The Penguins, on the other hand, have managed another 100 point season. No big deal, right? They're the Pens, after all! Well, keep in mind that they've done it without Evgeni Malkin. And, oh ya, Sidney Crosby. I've kept away from speculating about Crosby's season following a bad concussion in January, but you'd have to think that if any series was a good chance to test Crosby post-concussion, it would be against the non-physical Habs. And once again, the Pens are another team that likely WON'T let themselves be embarrassed by the Habs two years in a row.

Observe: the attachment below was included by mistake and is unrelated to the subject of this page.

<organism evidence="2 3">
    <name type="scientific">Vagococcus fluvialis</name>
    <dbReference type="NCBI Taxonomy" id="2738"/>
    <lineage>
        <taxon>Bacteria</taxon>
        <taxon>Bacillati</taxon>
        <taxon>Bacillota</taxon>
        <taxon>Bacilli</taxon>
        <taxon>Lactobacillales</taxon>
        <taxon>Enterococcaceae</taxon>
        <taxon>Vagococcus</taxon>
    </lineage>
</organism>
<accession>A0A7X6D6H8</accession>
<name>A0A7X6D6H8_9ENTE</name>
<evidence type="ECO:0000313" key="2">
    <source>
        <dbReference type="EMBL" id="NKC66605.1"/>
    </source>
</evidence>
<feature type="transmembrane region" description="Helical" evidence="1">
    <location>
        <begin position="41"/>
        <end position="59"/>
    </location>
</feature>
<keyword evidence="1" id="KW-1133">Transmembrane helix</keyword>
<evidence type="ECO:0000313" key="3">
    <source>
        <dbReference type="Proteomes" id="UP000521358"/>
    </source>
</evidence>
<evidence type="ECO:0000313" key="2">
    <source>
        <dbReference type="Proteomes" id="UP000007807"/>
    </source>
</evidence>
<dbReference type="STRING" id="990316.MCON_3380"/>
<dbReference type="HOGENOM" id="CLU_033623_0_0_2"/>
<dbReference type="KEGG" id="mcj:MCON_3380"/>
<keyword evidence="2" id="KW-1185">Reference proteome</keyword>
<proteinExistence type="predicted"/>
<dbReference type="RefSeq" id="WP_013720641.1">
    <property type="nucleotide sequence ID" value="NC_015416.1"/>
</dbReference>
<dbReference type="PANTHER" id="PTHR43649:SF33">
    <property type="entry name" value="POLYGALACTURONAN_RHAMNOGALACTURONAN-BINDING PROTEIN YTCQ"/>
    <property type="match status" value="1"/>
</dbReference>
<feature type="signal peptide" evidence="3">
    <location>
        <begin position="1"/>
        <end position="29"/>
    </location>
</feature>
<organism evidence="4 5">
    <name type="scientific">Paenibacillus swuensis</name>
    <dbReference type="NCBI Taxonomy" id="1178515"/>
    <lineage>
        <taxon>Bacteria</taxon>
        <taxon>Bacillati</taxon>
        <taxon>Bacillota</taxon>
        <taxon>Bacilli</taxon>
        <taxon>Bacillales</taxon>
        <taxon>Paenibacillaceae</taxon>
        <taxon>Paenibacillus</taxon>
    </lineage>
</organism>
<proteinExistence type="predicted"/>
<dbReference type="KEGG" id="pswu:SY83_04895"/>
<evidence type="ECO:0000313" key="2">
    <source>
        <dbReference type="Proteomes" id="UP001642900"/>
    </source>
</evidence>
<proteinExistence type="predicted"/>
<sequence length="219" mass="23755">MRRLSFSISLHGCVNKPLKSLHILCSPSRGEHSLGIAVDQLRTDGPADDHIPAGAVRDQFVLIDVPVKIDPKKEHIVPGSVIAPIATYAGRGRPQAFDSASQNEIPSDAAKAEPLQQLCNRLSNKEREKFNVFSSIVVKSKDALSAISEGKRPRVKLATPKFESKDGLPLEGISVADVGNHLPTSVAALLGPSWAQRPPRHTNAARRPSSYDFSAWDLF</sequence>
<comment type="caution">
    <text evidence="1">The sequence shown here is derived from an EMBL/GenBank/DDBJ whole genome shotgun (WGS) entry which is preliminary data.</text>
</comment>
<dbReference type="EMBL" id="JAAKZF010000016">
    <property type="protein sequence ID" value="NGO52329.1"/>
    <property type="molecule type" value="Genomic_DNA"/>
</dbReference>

Looking a little further down the line, we find the Tampa Bay Lightning. It's unlikely that the Bolts will be able to make up the four points separating them and the Caps for the southeast title, but if everything fell into place and the Habs were to face the Bolts in the first round, it actually wouldn't be so bad for Montreal. The Habs have managed to stay competitive against Tampa this season, and while there are plenty of reason to pick the team to the south in this one, including the league's best goalscorer, a young coach who used to be part of the organization, and a plethora of talent from Quebec and Montreal, you'd have to think that the Habs would be motivated for the exact same reasons.